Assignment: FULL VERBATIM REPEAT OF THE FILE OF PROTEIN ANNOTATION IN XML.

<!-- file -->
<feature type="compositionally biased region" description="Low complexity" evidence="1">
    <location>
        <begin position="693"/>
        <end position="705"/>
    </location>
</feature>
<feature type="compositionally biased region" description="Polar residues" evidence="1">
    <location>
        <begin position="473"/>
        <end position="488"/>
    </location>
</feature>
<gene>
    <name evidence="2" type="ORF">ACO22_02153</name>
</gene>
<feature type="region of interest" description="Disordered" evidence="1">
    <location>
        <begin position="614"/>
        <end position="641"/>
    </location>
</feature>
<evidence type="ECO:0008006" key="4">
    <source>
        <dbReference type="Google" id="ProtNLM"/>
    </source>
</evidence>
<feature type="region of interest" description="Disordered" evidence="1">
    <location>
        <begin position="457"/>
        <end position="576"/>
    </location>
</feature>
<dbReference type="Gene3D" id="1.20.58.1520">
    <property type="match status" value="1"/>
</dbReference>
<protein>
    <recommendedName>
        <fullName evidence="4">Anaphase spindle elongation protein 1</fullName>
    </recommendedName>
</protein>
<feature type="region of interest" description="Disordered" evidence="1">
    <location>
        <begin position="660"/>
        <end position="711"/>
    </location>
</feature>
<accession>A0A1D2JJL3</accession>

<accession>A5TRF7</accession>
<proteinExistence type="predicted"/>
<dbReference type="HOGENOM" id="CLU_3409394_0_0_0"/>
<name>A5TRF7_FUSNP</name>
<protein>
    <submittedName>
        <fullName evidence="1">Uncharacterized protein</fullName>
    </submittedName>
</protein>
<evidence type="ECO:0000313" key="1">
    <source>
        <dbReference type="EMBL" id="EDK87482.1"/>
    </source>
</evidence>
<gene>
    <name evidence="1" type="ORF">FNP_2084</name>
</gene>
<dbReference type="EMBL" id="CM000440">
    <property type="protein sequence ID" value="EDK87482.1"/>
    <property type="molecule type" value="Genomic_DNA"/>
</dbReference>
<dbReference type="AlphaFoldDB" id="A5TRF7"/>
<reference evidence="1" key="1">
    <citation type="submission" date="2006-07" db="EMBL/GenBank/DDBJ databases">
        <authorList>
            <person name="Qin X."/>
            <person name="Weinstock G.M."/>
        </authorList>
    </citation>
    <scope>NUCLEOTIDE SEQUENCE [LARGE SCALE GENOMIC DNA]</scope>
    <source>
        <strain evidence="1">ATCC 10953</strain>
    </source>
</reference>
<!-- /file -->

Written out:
<feature type="compositionally biased region" description="Low complexity" evidence="1">
    <location>
        <begin position="693"/>
        <end position="705"/>
    </location>
</feature>
<feature type="compositionally biased region" description="Polar residues" evidence="1">
    <location>
        <begin position="473"/>
        <end position="488"/>
    </location>
</feature>
<gene>
    <name evidence="2" type="ORF">ACO22_02153</name>
</gene>
<feature type="region of interest" description="Disordered" evidence="1">
    <location>
        <begin position="614"/>
        <end position="641"/>
    </location>
</feature>
<evidence type="ECO:0008006" key="4">
    <source>
        <dbReference type="Google" id="ProtNLM"/>
    </source>
</evidence>
<feature type="region of interest" description="Disordered" evidence="1">
    <location>
        <begin position="457"/>
        <end position="576"/>
    </location>
</feature>
<dbReference type="Gene3D" id="1.20.58.1520">
    <property type="match status" value="1"/>
</dbReference>
<protein>
    <recommendedName>
        <fullName evidence="4">Anaphase spindle elongation protein 1</fullName>
    </recommendedName>
</protein>
<feature type="region of interest" description="Disordered" evidence="1">
    <location>
        <begin position="660"/>
        <end position="711"/>
    </location>
</feature>
<accession>A0A1D2JJL3</accession>

<accession>A5TRF7</accession>
<proteinExistence type="predicted"/>
<dbReference type="HOGENOM" id="CLU_3409394_0_0_0"/>
<name>A5TRF7_FUSNP</name>
<protein>
    <submittedName>
        <fullName evidence="1">Uncharacterized protein</fullName>
    </submittedName>
</protein>
<evidence type="ECO:0000313" key="1">
    <source>
        <dbReference type="EMBL" id="EDK87482.1"/>
    </source>
</evidence>
<gene>
    <name evidence="1" type="ORF">FNP_2084</name>
</gene>
<dbReference type="EMBL" id="CM000440">
    <property type="protein sequence ID" value="EDK87482.1"/>
    <property type="molecule type" value="Genomic_DNA"/>
</dbReference>
<dbReference type="AlphaFoldDB" id="A5TRF7"/>
<reference evidence="1" key="1">
    <citation type="submission" date="2006-07" db="EMBL/GenBank/DDBJ databases">
        <authorList>
            <person name="Qin X."/>
            <person name="Weinstock G.M."/>
        </authorList>
    </citation>
    <scope>NUCLEOTIDE SEQUENCE [LARGE SCALE GENOMIC DNA]</scope>
    <source>
        <strain evidence="1">ATCC 10953</strain>
    </source>
</reference>